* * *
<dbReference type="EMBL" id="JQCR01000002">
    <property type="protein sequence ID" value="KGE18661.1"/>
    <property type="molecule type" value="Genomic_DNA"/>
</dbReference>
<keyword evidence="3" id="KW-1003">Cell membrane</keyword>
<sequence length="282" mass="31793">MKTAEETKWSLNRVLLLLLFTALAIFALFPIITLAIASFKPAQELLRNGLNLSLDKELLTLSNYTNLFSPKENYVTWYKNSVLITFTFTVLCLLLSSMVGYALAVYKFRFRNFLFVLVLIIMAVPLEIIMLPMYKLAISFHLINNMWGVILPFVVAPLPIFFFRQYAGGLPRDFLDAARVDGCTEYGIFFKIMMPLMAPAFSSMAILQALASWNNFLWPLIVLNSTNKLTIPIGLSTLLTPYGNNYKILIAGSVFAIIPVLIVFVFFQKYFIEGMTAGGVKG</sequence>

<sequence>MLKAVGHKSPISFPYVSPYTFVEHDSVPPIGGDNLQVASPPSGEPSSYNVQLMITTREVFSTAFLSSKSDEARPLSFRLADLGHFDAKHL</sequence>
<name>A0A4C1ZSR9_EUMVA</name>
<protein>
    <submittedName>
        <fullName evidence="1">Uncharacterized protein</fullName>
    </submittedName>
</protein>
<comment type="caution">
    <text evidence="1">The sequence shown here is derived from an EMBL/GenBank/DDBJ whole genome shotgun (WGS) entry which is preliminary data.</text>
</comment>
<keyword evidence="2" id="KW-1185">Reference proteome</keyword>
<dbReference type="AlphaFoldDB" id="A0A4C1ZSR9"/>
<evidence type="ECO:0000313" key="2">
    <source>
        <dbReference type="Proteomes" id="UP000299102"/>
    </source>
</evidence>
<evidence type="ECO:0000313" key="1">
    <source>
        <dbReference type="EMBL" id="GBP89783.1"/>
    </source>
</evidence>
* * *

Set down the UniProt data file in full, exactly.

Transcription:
<dbReference type="EMBL" id="JQCR01000002">
    <property type="protein sequence ID" value="KGE18661.1"/>
    <property type="molecule type" value="Genomic_DNA"/>
</dbReference>
<keyword evidence="3" id="KW-1003">Cell membrane</keyword>
<sequence length="282" mass="31793">MKTAEETKWSLNRVLLLLLFTALAIFALFPIITLAIASFKPAQELLRNGLNLSLDKELLTLSNYTNLFSPKENYVTWYKNSVLITFTFTVLCLLLSSMVGYALAVYKFRFRNFLFVLVLIIMAVPLEIIMLPMYKLAISFHLINNMWGVILPFVVAPLPIFFFRQYAGGLPRDFLDAARVDGCTEYGIFFKIMMPLMAPAFSSMAILQALASWNNFLWPLIVLNSTNKLTIPIGLSTLLTPYGNNYKILIAGSVFAIIPVLIVFVFFQKYFIEGMTAGGVKG</sequence>

<sequence>MLKAVGHKSPISFPYVSPYTFVEHDSVPPIGGDNLQVASPPSGEPSSYNVQLMITTREVFSTAFLSSKSDEARPLSFRLADLGHFDAKHL</sequence>
<name>A0A4C1ZSR9_EUMVA</name>
<protein>
    <submittedName>
        <fullName evidence="1">Uncharacterized protein</fullName>
    </submittedName>
</protein>
<comment type="caution">
    <text evidence="1">The sequence shown here is derived from an EMBL/GenBank/DDBJ whole genome shotgun (WGS) entry which is preliminary data.</text>
</comment>
<keyword evidence="2" id="KW-1185">Reference proteome</keyword>
<dbReference type="AlphaFoldDB" id="A0A4C1ZSR9"/>
<evidence type="ECO:0000313" key="2">
    <source>
        <dbReference type="Proteomes" id="UP000299102"/>
    </source>
</evidence>
<evidence type="ECO:0000313" key="1">
    <source>
        <dbReference type="EMBL" id="GBP89783.1"/>
    </source>
</evidence>